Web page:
Debbie's dresden star fabrics

Here is the final cutting. Much as I love those batiks, I decided that the flower-y middle was too busy!

Debbie's dresden star cutting

After sewing the star, I had a lot of trouble deciding on a background for it. I won’t show you all the fabrics I pulled out and auditioned! I wanted a background to blur or tone down the colors, because I think that’s what I like about Edyta’s quilt. This water-y batik seemed to do what I wanted. But I don’t love it…it doesn’t sing to me. I’m not sure what I will try next.

Debbie's Dresden Star

 

 

Procrastination – Sometimes A Good Thing!

There are UFO’s in several closets and I rummaged around last week to find this quilt for our bedroom which I was calling the double nine patch. Sometime ago, I picked out the background fabric and then tucked it away a closet.

Double nine patch background

Procrastination was a good thing in the case of this quilt, because a few weeks ago, Peter and I bought a new mattress. The old one was 25 years old!!! The sales lady kept explaining the features of all the mattresses on sale and we just looked at her, because ours was so basic. The men who came to bring the new one and take away the old one had been doing that job for 20 years. “I’ve never seen a mattress like this one!” they told us. (Needless to say, we are very much enjoying our comfortable new mattress.)

The point of all this is that the new box springs are much smaller, but the mattress is much, much thicker; so much so that the quilt we’re using does not tuck in at the bottom. It’s annoying because it means that every morning the bed needs to be completely re-made. Thus new quilt needs to be a good bit larger.

I put the pieces I’d already sewn on the mattress and moved them around and determined that the best thing to do is to make 9 wheels, instead of 4. Using the original design, there would have too much border. So back to the machine I go…

Nine wheels

 

Ongoing Quilt Projects

I have been less than diligent about working with my wonderful Sweet 16 machine… I started Tommie Lee Turkey in November nad quickly abandoned the project due to Santa making and indecision about what to quilt where. And so the machine sat. The other day I was re-organizing a studio closet and came across my quilt-tops-to-be-quilted pile. I’m not sure if I ever wrote about finishing up the Orphan Blocks Mash-Up quilt. I decided that this was the quilt I needed to practise on and quickly got it layered and pinned.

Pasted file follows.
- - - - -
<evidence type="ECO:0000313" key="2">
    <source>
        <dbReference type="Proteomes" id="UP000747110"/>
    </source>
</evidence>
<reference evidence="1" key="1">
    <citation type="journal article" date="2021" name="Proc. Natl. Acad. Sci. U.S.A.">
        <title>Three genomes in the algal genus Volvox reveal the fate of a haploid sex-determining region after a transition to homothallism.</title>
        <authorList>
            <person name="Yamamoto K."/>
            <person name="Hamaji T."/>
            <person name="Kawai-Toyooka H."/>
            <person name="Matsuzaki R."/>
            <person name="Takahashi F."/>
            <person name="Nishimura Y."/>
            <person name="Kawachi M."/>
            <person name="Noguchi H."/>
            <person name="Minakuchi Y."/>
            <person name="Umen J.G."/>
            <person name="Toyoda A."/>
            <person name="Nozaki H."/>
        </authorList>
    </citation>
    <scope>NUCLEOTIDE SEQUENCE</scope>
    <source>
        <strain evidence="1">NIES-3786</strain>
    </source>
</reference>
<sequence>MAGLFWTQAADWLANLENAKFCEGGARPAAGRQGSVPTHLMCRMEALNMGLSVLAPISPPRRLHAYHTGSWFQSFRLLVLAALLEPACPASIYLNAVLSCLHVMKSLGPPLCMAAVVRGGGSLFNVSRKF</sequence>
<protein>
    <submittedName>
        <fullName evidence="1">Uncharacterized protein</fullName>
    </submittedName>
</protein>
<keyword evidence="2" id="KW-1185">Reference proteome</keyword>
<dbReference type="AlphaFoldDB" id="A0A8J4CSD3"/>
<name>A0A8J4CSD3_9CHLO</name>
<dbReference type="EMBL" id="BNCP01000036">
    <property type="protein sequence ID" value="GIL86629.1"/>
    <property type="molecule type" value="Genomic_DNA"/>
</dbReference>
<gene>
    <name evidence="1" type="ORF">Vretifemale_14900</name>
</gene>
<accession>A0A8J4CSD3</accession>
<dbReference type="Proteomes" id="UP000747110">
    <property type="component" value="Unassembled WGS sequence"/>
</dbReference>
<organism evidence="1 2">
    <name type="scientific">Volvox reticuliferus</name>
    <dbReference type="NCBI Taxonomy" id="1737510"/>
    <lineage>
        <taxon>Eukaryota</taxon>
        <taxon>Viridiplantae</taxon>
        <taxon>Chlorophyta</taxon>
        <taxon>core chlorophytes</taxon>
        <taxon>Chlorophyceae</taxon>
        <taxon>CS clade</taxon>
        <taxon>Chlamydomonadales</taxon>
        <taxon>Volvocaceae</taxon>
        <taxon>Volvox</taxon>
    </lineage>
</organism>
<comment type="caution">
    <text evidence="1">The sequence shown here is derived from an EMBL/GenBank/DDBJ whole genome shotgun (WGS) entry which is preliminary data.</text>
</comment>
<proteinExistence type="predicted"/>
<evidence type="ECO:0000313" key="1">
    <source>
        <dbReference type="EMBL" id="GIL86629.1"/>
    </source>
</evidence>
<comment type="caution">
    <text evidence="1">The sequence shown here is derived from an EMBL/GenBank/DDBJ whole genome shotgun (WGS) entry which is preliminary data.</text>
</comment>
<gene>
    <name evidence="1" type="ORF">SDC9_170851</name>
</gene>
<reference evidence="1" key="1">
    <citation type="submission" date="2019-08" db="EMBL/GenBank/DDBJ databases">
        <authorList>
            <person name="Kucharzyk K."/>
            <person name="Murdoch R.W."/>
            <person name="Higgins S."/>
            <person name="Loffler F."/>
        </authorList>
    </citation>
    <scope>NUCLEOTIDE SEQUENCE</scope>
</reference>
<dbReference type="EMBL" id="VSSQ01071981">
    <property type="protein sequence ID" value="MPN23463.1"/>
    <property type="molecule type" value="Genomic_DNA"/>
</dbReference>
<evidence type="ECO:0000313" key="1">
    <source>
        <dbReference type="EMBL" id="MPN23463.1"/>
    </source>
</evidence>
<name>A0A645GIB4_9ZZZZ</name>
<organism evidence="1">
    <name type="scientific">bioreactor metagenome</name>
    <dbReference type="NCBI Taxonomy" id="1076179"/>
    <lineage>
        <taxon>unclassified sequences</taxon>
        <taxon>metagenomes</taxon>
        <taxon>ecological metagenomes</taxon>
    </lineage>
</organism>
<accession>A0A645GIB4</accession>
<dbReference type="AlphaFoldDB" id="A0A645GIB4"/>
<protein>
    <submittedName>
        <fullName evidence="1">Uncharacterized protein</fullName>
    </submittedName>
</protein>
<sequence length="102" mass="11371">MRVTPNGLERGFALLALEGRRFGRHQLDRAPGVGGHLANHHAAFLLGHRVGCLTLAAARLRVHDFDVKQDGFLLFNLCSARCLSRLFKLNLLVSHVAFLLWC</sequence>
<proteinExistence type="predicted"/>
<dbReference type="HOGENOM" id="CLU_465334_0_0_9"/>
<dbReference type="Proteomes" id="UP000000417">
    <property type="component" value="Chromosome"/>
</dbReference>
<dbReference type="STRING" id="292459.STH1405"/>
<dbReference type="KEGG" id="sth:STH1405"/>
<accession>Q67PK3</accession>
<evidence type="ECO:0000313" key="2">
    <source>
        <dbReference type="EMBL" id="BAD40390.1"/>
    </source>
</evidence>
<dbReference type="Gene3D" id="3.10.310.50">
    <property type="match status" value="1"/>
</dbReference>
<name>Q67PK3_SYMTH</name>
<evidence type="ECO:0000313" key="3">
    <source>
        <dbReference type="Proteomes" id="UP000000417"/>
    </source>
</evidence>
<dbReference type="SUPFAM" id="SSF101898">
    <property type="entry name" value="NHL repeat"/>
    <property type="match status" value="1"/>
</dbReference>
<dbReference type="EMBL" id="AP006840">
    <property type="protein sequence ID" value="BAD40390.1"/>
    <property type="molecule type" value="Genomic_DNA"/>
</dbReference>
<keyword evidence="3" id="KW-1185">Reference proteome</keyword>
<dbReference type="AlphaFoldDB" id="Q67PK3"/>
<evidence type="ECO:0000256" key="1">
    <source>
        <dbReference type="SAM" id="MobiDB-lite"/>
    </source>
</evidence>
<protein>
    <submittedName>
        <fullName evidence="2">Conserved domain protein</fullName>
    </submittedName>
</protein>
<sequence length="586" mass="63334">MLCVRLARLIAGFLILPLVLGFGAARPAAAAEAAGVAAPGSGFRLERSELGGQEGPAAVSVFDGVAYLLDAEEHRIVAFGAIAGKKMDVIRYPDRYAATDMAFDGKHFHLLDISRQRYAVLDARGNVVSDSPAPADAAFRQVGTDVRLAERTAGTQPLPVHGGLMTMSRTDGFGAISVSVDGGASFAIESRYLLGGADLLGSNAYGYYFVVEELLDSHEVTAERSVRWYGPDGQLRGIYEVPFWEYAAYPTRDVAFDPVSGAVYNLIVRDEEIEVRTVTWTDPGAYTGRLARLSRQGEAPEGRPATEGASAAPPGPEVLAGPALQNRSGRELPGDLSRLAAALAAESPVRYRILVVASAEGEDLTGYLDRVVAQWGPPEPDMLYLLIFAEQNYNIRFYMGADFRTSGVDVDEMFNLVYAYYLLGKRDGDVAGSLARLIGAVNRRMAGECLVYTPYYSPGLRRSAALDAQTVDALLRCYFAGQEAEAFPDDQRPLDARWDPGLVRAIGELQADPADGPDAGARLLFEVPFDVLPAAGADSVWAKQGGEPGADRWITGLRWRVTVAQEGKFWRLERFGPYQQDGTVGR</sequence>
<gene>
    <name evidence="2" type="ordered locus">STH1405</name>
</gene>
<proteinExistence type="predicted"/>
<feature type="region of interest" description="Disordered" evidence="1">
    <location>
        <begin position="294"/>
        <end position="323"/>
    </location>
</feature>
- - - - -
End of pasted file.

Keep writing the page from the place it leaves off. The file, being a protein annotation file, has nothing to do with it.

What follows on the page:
Ready to quilt Orphans Block Mash-Up

Years ago I was teaching a friend to hand quilt. She was really frustrated with her stitches. I said it took lots of practise and the choice she had was to find some patterned fabric and practise quilting on that until she was happy with her work or to continue quilting her beginning sampler quilt. She chose to work on her project. I have been working on bits of fabric for practise but I finally decided the other day that I needed to take my own advice. I like the mash-up quilt, but I don’t feel precious about it, so it’s perfect for my needs; it has lots of areas for free motion and lots of places for ruler work (straight lines). I am quilting with white thread and so it’s virtually invisible on much of the top, so I don’t find myself constantly saying “that looks crappy, that’s okay…” I also know that when I wash the quilt, it will look even better as the stitches will sink into the quilt. So I am working a little each day and feeling better.

The Halloween Hexie quilt made the trip to AQS Phoenix and I’ve continued working on it at night. It’s so fun to put together.

Halloween Hexies

And I have to share this hilarious picture of Gizmo with you. A week or so ago we had the cats’ teeth cleaned and this vet shaved both ankles for the I.V. drip. With Gizmo’s long hair, we think he looks like a poodle ready for the Westminster Dog Show. We laugh every time we see him, poor guy!

Gizmo's shaved legs

 

Seasonal Projects – Finished!

I began a set of four seasonal cross stitch samplers by the very wonderful  Birds of a Feather some time ago, I’m not sure when! I got this one out in January and finished it up, and then continued throughout this year. I’m very proud of myself.

Birds of a Feather Holiday Seasons

As you may remember, I just love these quirky patterns and the brown background is fun to work on, though a bit hard to see. This pattern is still available – buy here. All of them are now framed and I tried all over the house but could not find a place or a way to photograph them without reflection, so here is the pattern so you can see them all!

Birds of a Feather Pattern

I enjoy changing pictures and artwork on the walls. I began doing seasonal projects when we lived in Singapore in 1993 and 1994. Singapore is about 50 miles from the Equator and the weather there is hot and humid most of the time. The “locals” say “same-same. It is a bit depressing for those of us used to four seasons. I started a Prairie Schooler cross stitch pattern and then sewed it in the middle of a quilt square. And I did more and more. The squares are not finished; I staple them on to a stretcher frame and hang them up at the proper time.

Turkey cross stitch quilt square

Before I began quilting, I was an avid cross stitcher and thought it would be fun to combine both crafts.

Watermelon cross stitch quilt square

I was a very new quilter then, and it was fun to leaf through my pattern books and find and draft a quilt square that enhanced the cross stitch.

Rabbit cross stitch quilt square

There are a few “holes” – – – I haven’t made any new squares for quite awhile. I need February and May and July, I think.

Santa cross stitch quilt square

Perhaps when I have some spare time and no other projects to work on, I’ll get out my box of cross stitch patterns and do a new one!  ;-D